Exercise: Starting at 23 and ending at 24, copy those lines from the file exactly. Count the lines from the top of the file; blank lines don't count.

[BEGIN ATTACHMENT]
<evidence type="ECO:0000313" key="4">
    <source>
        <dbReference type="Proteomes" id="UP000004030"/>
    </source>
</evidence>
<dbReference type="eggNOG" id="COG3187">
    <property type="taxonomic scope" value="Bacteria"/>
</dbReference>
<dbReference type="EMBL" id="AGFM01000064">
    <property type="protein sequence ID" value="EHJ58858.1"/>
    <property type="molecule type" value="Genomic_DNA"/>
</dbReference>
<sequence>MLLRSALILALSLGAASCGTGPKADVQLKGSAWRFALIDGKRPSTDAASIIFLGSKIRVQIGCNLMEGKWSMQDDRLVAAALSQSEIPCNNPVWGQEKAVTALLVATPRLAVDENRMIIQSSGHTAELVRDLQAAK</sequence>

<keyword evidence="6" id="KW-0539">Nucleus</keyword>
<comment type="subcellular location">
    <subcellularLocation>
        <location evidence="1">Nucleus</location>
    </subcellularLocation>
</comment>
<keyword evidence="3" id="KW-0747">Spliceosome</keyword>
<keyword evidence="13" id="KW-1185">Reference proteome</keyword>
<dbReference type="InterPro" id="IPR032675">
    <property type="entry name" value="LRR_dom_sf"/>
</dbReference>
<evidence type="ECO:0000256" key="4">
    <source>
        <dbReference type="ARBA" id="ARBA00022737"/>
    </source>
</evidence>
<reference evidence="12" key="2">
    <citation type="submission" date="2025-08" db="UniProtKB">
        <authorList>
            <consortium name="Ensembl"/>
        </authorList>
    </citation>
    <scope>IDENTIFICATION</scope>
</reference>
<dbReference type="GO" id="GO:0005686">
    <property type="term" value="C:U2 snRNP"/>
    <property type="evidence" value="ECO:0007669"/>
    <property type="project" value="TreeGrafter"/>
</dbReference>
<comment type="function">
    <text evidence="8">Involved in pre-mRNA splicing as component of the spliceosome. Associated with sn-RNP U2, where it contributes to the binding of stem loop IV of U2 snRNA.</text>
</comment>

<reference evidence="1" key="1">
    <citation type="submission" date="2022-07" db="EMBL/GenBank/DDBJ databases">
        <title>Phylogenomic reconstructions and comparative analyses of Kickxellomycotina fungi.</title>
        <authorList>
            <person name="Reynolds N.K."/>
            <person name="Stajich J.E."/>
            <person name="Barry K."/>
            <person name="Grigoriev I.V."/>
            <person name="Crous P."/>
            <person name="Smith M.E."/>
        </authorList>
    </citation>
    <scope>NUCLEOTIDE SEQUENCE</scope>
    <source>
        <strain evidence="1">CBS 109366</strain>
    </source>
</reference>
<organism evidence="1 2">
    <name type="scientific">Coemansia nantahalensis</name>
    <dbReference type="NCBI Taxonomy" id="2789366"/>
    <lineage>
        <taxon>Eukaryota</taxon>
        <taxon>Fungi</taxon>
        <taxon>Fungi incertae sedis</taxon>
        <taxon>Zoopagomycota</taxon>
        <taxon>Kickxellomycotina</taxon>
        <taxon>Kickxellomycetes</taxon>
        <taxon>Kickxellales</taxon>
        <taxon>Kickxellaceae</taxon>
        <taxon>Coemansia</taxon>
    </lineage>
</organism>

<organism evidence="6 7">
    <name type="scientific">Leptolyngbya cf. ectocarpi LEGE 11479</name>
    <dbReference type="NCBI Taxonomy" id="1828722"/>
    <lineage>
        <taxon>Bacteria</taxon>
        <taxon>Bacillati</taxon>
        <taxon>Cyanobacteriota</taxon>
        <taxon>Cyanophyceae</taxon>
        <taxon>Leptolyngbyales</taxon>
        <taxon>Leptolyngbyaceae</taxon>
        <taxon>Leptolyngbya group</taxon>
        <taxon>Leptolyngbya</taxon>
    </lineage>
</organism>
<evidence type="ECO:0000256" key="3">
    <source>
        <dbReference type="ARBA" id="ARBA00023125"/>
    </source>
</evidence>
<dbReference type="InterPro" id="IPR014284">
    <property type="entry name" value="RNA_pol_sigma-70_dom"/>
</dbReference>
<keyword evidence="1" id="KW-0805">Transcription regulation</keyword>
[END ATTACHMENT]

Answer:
    <property type="entry name" value="LRR_dom_sf"/>
</dbReference>